4. Thats just the way private industry works. Have you ever wondered what its like to work for a startup company? One that actually creates jobs that pay taxes instead of milking taxpayers. Many, many 50 hour weeks with no pay. Thats how it works.
    real wages in the rest of the country are flat or declined in the past 10 year period, except those for Wisconsin bargaining units. Im certain many new folks will apply, the truly talented and exceptional are what the state should be employing. To do that requires leadership to eliminate the deadwood to make way. I expect this is about to happen. Watch and see.

  5. LaFay, I have a question about your most recent response. You said, “Have you ever wondered what its like to work for a startup company? One that actually creates jobs that pay taxes instead of milking taxpayers.”

    Now I’m just curious…are you asserting that state employees don’t pay taxes on their wages? That seems to be what you’re saying, and I want to be absolutely clear on the point you’re trying to make.

  6. Of course state employee pay taxes. Does that justify annual increases above the rate of inflation. Ive had the luxury of living outside this state and than working alongside state employees in a rather sized agency for 7 months as a contractor. First hand accounts my friend of the laziest slow moving people determined to put everything off until tomorow that is possible, and if its due tomorow, thats a callin day planned in advance. Two people from the same area not 40 feet apart working the identical work with deliberate duplication to justify PSS position. As a taxpayer, very sickening to watch. As a business owner, incorporate in Delaware. My point was simple, every organization feels the pinch of recession, unless your a Wis. state employee. Its simply time they feel the value the jobs they hold and stop whining about subsidized food breaks in between structured breaks or grievance meetings. Lets count all the hours for a year that state people have spent in grievance meetings and make that public. The Wisconsin taxpayer deserves to know how much slop they get for there dollar.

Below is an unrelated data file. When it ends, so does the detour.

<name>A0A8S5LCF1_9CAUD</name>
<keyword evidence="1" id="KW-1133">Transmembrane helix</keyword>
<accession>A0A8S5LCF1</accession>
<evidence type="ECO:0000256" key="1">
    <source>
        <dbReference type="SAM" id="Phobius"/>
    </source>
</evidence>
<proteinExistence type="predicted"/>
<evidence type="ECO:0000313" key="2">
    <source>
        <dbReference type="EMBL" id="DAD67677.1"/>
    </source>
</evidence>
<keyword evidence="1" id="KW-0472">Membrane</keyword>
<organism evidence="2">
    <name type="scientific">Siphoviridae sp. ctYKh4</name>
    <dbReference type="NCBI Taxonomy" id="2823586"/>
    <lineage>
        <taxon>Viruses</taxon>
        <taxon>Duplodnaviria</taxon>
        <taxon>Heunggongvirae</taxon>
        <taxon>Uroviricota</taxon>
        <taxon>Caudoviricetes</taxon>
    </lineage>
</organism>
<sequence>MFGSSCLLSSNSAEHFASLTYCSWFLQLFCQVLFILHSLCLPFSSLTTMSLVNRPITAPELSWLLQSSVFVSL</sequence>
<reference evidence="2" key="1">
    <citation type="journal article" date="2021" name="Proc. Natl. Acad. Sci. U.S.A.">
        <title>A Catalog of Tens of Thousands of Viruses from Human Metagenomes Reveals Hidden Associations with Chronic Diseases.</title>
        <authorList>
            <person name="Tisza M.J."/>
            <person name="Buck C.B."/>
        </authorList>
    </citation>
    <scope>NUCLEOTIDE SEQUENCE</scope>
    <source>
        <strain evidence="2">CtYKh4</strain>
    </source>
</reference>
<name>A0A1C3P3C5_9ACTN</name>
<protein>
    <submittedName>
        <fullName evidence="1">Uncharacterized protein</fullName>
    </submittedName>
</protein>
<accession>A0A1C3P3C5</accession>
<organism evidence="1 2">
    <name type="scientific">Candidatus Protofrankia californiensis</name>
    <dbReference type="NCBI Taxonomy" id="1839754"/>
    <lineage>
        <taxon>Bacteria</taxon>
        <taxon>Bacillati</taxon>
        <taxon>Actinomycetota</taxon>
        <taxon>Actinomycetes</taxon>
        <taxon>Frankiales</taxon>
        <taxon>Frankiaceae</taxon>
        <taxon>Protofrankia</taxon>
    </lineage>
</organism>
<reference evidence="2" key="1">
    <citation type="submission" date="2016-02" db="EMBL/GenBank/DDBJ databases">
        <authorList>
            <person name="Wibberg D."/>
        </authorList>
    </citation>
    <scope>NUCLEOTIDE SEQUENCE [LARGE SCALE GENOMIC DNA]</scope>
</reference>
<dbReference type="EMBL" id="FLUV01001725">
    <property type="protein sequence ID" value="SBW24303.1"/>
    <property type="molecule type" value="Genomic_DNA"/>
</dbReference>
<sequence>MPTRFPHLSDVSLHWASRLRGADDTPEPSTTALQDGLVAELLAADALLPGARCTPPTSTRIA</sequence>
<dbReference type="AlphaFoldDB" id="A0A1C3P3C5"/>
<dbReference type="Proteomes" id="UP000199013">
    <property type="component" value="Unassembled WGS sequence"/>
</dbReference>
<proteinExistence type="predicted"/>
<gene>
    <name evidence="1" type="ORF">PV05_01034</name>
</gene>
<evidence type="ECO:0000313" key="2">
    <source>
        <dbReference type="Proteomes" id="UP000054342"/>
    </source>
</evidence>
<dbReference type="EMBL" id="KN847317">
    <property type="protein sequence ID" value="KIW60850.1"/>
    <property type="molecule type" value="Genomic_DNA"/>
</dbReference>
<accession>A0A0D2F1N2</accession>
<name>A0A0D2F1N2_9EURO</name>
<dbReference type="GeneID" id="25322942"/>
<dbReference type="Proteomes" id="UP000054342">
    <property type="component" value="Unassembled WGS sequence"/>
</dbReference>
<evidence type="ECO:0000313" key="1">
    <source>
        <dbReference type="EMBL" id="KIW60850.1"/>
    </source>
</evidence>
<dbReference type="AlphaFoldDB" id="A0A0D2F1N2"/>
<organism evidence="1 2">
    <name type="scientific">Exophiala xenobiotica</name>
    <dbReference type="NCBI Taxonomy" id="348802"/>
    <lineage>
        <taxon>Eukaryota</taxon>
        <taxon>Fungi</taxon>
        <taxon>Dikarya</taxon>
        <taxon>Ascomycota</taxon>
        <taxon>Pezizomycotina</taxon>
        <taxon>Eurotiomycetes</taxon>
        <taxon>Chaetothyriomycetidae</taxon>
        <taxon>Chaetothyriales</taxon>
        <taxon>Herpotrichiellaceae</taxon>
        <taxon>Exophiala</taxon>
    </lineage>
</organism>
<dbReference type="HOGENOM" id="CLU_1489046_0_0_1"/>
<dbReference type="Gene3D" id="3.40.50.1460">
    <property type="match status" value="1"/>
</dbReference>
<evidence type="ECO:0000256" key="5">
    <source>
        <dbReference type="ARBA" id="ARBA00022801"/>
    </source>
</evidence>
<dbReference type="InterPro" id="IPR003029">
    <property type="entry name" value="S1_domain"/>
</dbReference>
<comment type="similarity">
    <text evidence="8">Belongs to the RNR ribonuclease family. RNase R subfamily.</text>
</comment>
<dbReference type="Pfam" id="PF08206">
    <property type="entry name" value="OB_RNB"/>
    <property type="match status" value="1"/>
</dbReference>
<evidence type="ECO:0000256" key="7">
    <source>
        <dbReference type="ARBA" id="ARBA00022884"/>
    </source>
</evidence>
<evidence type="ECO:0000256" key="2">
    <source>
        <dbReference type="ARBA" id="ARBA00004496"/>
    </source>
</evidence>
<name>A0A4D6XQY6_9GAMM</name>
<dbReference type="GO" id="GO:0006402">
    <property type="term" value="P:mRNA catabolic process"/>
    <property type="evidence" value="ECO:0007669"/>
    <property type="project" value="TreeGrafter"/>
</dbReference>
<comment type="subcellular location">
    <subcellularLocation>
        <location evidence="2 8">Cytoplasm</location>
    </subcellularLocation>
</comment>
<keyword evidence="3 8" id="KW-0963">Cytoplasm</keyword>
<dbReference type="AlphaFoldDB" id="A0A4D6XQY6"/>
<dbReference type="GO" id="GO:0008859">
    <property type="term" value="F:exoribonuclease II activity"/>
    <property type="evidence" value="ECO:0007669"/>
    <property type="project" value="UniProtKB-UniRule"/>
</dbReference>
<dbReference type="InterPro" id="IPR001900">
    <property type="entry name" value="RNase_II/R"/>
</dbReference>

7. “Does that justify annual increases above the rate of inflation.”

    The inflation rate in 2007 was 2.85%. PSS employees received a 2% raise that year. By my math, PSS employees received a raise below the rate of inflation, which seems to debunk your assertion.

  8. Better yet 8:51, tell us what union you’re in, what you had and what you’ll lose.
    Maybe that way there wouldn’t be this preception that you guys got such a sweet deal at the expense of us taxpayers.

    See me and some of my buddies have lost our jobs and we now work at jobs that pay about 1/2 to 1/3 as much and have no where near the benefits we had.

    When we hear that teachers have this QED or whatever thing and they still bitch when they get a 3.8% raise, see it ticks us off.

    They’re crying cause the raise isn’t enough. They have no clue what it must be like to keep your family fed when you’re making half of what you did and then you have to pay COBRA healthcare costs just to keep your family covered for big health problems.

    See I have NO sympathy for the public sector guys. They are in the same bucket as the UAW auto workers in my book. Whiners and entitlement slugs.

  9. “Therefore, I have decided to accept the pay raise that I will use toward charitable contributions.”

    Nuance, folks, nuance…

    “…I will use it toward charitable contributions.”

    Does Lazich mean ALL of the 5.3% increase? She didn’t say that.

  10. Blue Collar/LaFay, if you think a 2% raise is a “sweet deal,” then I don’t think there’s much I can say to change your opinion. My original point in writing this entry was not to complain that I didn’t get enough – in fact, I was happy to get any raise at all – but my point was to point out the hypocrisy of a state lawmaker voting against a raise for state employees while turning around and accepting an even larger raise for herself.

    As for your comment that public sector guys are whiners and entitlement slugs, I’ll just note that if you think state employees have it so easy, then you should seriously think about applying for a job as a corrections officer, because I’m sure you’ll find state employment isn’t as easy as you think it is.